Why do you need Braces?
Dental braces are used to straighten crooked teeth, align upper and lower jaws, improve the aesthetics of smiles and faces, and relieve pressure on temporomandibular joints. Orthodontics refers to the use of devices to move teeth or underlying bone.
Teeth can be moved at any age. “Ideal” results can be achieved in most children but only in a small percentage of adults. This is because in children both the bone around the teeth (alveolar process) and the jawbones can be molded by braces as the child is growing. In adults the jawbones can be altered only by surgery. Therefore, it is recommended that orthodontic intervention be considered as soon as a problem in teeth alignment is noticed by the child, parent, or dentist.
What are aligners?
Aligner technology is an alternative to orthodontic braces. It uses thin, transparent plastic shells to move teeth in small increments when worn consistently.
Instead of braces that are attached to your teeth, aligners are removable and changed at intervals of 7-14 days. They look like dental bleaching trays or clear retainers.
A series of aligners are manufactured from virtual models of your teeth, with gradual or incremental movements toward straight teeth.
Aligners are designed to make small movements at a time, by putting gentle pressure on your teeth. That pressure is transferred through your roots to your jaws.
Your jaw bone responds to forces by essentially moving the sockets, and your teeth go along for the ride. Because the changes from aligner to aligner are small, treatment with aligner technology tends to be gentle and comfortable.
Aligners need to be worn 22 hours per day to be effective. This leaves time for eating, brushing, and flossing without aligners in.
Type of Braces
1. Traditional Metal Braces
These are the braces we’ve all seen before. Traditional braces use metal brackets and wires to move teeth into alignment over an extended period of time. In recent years, some orthodontists have started using heat-activated arch-wires with traditional braces. These allow the natural heat in the mouth to help move teeth quicker than ever before.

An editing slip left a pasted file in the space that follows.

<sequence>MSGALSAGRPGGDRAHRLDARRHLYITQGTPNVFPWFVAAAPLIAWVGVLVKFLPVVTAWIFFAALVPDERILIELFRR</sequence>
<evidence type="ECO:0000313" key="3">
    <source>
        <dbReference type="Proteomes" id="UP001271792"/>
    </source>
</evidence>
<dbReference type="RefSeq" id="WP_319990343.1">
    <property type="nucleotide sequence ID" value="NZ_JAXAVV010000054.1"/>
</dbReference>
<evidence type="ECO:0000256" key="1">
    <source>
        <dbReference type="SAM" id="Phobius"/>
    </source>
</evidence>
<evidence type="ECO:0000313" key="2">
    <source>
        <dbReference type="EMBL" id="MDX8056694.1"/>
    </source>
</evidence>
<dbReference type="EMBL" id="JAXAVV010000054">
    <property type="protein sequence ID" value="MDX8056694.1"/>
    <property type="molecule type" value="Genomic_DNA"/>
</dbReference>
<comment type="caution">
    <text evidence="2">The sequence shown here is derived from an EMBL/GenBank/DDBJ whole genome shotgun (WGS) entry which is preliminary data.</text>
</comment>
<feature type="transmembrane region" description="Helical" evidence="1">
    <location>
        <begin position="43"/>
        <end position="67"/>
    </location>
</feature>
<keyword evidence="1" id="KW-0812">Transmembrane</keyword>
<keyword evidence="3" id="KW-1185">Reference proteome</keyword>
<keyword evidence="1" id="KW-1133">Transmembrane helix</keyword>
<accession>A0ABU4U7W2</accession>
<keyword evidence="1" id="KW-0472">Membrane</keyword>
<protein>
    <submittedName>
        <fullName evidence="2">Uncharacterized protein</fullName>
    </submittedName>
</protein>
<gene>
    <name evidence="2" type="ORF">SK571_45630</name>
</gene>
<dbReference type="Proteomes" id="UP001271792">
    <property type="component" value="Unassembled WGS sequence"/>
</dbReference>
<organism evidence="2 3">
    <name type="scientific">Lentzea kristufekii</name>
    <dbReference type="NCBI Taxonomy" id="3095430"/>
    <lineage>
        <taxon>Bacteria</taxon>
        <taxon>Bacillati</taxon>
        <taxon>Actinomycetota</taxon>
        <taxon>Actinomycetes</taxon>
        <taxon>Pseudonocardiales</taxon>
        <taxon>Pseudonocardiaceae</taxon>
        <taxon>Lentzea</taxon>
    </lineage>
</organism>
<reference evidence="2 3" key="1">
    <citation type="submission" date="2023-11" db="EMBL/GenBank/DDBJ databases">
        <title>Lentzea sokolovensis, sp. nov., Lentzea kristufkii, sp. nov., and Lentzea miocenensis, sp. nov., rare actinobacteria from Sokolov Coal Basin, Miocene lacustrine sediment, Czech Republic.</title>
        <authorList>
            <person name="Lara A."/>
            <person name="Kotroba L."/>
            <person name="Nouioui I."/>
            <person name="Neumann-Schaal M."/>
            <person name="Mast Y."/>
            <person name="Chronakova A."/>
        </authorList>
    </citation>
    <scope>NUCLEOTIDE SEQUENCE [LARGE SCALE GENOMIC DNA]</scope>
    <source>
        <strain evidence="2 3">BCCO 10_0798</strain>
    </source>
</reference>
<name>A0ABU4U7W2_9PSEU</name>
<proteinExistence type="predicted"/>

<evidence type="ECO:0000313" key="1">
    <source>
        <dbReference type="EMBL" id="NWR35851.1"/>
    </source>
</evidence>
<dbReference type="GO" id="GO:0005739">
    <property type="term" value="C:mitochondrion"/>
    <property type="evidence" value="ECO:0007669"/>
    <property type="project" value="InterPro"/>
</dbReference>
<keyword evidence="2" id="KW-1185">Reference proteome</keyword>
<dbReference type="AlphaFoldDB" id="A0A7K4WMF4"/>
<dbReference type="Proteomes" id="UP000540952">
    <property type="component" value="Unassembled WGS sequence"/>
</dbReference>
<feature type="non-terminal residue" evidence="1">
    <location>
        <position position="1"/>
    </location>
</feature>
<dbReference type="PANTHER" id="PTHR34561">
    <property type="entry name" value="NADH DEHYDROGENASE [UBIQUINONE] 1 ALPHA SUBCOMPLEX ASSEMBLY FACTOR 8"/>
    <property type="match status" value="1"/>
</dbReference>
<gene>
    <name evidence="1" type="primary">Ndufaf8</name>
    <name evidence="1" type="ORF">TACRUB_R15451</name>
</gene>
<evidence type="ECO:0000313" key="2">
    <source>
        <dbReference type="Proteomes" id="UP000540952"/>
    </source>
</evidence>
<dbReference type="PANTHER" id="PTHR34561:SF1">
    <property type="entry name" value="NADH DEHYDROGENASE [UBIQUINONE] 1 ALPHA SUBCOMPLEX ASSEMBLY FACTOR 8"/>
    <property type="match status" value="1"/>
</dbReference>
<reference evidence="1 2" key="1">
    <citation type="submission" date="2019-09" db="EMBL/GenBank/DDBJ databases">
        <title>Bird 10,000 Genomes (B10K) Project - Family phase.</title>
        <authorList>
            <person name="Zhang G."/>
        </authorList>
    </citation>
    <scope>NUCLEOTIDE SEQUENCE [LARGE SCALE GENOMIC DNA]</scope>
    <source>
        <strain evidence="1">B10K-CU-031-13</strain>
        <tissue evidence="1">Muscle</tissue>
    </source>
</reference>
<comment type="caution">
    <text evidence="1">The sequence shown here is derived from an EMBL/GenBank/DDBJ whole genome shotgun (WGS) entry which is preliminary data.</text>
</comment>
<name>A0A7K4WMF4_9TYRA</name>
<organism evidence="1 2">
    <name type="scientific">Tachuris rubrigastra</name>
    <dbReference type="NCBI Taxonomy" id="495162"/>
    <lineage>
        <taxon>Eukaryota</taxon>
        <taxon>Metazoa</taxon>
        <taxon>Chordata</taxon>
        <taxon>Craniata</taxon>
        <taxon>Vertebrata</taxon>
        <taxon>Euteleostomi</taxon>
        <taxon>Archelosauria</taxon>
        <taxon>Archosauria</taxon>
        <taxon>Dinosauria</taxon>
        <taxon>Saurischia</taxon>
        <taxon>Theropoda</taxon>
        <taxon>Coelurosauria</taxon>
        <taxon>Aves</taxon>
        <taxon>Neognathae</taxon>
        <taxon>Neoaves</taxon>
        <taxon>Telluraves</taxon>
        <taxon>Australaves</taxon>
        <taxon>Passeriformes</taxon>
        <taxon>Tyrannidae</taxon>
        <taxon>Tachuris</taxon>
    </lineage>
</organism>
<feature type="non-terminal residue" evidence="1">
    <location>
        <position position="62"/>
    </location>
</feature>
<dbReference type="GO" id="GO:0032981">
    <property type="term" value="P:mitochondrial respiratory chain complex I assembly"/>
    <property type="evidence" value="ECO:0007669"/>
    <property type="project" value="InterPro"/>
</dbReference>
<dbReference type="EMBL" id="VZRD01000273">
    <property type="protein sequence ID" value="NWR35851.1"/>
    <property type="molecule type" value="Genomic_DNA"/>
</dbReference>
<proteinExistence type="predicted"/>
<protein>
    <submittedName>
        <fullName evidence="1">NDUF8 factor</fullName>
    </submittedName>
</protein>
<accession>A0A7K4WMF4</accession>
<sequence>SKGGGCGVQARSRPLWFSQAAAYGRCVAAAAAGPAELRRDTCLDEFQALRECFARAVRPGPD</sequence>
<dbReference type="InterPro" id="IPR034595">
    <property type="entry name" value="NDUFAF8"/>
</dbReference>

2. Ceramic Braces
Ceramic braces are very similar to traditional braces. They sit on the front of the teeth, just like traditional braces, but they blend in with the teeth a little better since they’re made of tooth-colored ceramic material. The wires can sometimes be colored too to help make the braces appear invisible.
They work just as fast and effectively as metal braces but they are typically more expensive.
3. Lingual Braces
Unlike traditional and ceramic braces, lingual braces attach to the back of the teeth instead of the front. This makes them virtually invisible but more uncomfortable than traditional braces since the tongue frequently comes into contact with them.
Lingual braces can’t fix everything so if you’re interested in getting them, you should first ask your orthodontist if they’d work in your unique case.
How do clear aligners straighten teeth?
From a basic understanding, you might assume you just snap on the aligners, and your teeth begin to move. However, that’s not the case entirely.
There are a few other “parts” to clear aligner therapy.
Since aligners are not attached to the teeth, we need little pressure points called attachments.
Attachments are tooth-color bumps bonded to your teeth during your treatment. The placement and shape of them will depend upon the movement required.
Attachments help apply pressure from the aligners onto your teeth and direct them into the proper position. In the example, the attachments are shown in red.
Additionally, your treatment may call for elastics, which are also commonly used with traditional orthodontics.
Elastics (similar to a tiny rubber band) are sometimes needed to allow shifting of the upper vs. the lower teeth. Elastics are attached to slots in the aligners or small buttons attached to the teeth.
Lastly, your teeth may not fit ideally within the aligners. In that case, minor reshaping or resizing can work wonders. These procedures are minimal and typically don’t require anesthetic because they don’t cause discomfort.
It’s also important to note that while clear aligners can solve minor to complex cases, severe cases requiring challenging movements may be best suited for conventional orthodontics. That way, you get your desired result and spare no time or money in the process.